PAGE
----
At the same time, your provider is going to be able to work night and day on making the process of carrying out those tasks in the most optimal, efficient, repeatable way possible, in order to maximize their margins and minimize the effort involved.  You can only benefit from this constant and never ending cycle of improvement and refinement.

"Such extreme nicety as I exacted of myself
might be a kind of foppery in morals which, if
it were known, would make me ridiculous --
that a perfect character might be attended with
the inconvenience of being envied and hated,
and that a benevolent man should allow a few
faults in himself to keep his friends in
countenance."

The irony of the cloud computing model is that when it’s working, it doesn’t draw attention to itself so no one thinks about how well the provider is executing on a good day,DSC_0011RedBarnFarLeft_100dpi but when it’s not working, oh boy, does it draw attention to itself, and all manner of eloquence is spoken about the provider, as if systems never hiccupped when the solution was in-house.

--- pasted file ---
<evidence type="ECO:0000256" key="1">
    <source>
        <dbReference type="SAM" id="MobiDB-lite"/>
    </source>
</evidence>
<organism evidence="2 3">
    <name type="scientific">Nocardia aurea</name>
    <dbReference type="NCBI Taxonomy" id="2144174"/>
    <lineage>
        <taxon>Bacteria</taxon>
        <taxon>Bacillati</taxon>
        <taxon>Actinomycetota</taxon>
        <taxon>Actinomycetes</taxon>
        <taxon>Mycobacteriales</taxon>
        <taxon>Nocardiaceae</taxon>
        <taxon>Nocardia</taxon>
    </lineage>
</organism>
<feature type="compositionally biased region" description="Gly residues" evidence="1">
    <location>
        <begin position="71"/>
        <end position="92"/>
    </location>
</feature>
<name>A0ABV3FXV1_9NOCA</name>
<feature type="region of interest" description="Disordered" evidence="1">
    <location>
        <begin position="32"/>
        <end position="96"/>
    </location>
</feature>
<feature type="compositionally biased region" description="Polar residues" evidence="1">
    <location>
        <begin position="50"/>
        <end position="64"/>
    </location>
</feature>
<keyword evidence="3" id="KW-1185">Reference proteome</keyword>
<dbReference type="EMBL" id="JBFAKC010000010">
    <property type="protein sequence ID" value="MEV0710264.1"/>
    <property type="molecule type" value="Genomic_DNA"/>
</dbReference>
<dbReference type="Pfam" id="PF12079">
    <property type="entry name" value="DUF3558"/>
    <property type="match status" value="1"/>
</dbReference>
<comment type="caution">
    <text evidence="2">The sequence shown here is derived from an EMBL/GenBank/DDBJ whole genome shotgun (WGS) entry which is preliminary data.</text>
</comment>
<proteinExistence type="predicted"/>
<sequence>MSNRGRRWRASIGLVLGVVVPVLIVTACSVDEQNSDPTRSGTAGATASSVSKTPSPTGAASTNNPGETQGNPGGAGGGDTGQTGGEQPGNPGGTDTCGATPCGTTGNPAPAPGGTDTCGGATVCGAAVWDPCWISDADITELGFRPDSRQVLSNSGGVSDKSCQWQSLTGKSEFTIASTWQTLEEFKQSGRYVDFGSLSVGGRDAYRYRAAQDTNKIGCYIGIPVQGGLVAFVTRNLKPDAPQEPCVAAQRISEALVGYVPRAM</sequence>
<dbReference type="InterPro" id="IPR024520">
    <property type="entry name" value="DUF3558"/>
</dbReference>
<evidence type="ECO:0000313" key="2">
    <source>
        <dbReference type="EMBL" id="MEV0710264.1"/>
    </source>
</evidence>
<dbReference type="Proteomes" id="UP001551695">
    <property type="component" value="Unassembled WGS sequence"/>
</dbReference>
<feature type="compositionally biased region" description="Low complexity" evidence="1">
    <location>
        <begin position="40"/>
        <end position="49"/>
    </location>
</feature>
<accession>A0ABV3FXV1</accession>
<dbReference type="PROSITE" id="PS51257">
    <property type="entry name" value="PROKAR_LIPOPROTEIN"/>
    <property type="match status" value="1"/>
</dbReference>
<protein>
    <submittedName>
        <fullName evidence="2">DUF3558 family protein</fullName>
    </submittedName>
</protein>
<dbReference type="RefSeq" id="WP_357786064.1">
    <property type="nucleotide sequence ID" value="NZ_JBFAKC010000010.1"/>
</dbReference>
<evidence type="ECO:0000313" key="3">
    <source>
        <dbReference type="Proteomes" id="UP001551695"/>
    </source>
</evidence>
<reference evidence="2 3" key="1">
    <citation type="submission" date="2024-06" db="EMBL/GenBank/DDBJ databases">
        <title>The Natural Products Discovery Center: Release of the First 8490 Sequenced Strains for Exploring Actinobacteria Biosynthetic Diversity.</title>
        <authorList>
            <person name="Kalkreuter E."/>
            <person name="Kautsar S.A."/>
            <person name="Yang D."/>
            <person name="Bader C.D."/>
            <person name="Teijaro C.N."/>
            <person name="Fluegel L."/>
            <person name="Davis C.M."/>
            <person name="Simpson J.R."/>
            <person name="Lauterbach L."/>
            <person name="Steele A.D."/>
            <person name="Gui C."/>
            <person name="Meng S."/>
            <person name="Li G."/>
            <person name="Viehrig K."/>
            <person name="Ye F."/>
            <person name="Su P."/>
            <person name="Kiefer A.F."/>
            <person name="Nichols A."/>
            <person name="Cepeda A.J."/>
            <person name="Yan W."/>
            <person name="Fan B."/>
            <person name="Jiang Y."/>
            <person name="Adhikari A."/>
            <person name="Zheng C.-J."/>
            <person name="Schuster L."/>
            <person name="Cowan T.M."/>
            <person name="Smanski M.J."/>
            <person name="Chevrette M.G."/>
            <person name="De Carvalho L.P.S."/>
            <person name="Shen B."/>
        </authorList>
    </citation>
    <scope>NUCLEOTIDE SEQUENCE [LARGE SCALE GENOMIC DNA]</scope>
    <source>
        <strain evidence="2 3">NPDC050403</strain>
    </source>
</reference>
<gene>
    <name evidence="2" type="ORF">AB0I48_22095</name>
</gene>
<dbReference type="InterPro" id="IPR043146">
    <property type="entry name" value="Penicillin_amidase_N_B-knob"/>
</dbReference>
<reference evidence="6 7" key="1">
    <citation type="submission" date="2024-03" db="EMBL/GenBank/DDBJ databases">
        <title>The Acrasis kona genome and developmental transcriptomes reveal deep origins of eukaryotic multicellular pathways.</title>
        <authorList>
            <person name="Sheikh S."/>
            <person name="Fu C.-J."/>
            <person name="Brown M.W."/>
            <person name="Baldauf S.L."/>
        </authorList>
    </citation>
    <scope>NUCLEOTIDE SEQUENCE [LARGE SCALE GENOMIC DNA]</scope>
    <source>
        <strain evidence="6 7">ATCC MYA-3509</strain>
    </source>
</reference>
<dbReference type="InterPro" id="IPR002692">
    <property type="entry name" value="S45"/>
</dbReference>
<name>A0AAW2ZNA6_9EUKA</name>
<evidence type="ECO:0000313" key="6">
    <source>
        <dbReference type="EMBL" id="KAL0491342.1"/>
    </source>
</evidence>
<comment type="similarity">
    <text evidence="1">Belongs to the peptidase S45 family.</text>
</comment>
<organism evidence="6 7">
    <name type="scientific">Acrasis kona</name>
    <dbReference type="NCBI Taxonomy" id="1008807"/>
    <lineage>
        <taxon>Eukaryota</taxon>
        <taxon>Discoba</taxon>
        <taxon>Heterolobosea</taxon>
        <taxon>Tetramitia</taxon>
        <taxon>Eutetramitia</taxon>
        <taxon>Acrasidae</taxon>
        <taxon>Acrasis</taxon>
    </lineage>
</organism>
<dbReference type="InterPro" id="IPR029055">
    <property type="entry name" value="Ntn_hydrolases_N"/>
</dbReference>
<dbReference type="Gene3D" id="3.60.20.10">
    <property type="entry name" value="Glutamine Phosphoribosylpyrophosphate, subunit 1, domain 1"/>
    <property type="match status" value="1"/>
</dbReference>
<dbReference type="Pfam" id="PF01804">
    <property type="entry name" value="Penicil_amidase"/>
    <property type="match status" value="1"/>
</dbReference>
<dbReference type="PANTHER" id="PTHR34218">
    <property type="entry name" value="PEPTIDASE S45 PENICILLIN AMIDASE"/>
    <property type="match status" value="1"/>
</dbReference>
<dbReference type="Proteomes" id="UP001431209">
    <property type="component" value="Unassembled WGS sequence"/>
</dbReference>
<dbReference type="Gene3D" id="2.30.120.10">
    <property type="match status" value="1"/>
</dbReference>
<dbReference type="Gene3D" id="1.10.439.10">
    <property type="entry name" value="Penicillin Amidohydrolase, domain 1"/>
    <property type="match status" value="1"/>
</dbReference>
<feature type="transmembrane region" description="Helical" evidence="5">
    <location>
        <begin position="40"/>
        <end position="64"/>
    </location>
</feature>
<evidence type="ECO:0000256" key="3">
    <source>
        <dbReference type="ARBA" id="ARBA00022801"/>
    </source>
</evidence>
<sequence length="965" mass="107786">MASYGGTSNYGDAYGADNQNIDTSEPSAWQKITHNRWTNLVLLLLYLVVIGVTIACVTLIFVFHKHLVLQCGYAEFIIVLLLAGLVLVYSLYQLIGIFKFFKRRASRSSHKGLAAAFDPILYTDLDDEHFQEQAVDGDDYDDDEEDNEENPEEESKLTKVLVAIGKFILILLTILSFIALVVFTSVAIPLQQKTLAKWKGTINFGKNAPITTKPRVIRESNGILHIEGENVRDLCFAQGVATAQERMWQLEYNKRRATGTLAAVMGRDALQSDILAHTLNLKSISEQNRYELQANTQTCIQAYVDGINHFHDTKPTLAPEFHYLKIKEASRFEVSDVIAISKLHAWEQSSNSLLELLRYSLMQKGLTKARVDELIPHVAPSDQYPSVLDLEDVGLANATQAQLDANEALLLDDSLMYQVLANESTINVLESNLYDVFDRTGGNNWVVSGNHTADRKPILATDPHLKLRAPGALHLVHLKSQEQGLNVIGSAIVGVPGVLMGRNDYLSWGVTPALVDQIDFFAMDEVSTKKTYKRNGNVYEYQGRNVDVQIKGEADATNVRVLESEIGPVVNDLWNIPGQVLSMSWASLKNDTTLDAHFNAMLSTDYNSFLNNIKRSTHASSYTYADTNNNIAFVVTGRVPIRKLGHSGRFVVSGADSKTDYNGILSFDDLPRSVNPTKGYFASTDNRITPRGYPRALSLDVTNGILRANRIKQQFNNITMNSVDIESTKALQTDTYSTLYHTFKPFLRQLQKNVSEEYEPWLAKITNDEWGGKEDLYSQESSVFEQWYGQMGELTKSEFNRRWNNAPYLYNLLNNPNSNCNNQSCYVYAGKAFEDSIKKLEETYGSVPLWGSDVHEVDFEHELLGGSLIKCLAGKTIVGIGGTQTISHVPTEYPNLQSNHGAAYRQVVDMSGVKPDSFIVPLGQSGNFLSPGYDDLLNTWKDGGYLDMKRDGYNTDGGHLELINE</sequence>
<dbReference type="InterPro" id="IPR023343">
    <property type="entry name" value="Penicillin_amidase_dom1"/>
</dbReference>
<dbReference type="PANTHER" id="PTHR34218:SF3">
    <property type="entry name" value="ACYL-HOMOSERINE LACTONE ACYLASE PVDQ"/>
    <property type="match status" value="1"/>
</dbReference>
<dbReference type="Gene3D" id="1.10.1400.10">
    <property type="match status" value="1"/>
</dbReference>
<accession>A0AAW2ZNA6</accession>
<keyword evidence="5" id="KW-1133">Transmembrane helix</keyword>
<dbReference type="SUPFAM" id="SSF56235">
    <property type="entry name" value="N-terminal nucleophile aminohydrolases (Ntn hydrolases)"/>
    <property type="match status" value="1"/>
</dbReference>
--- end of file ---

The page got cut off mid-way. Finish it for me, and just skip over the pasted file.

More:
Alas, while you will hit that 99.9% or higher SLA on average, when that occasional fluky thing happens that takes the system offline for a blip, and your provider not only fixes the problem promptly, but calls you to inform you of what happened before you even receive any complaints from users, take that responsiveness as a blessing, rather than overly focusing on the fact that the issue occurred in the first place.  No system is perfect, but if you and your provider have planned ahead properly, these flukes will be a relatively painless reminder of how well the relationship is going both day to day and in times of crisis.

1 comment:

  1. I'm noticing that the passages in script do not render well in all browsers. You know what, I wrote this one as kind of a lark, and I'm keeping the script in. Please switch to another browser and enjoy! Looks great in IE, and tolerable in Chrome and Safari.

    Thanks so much for reading! :-) -- Jeff

    ReplyDelete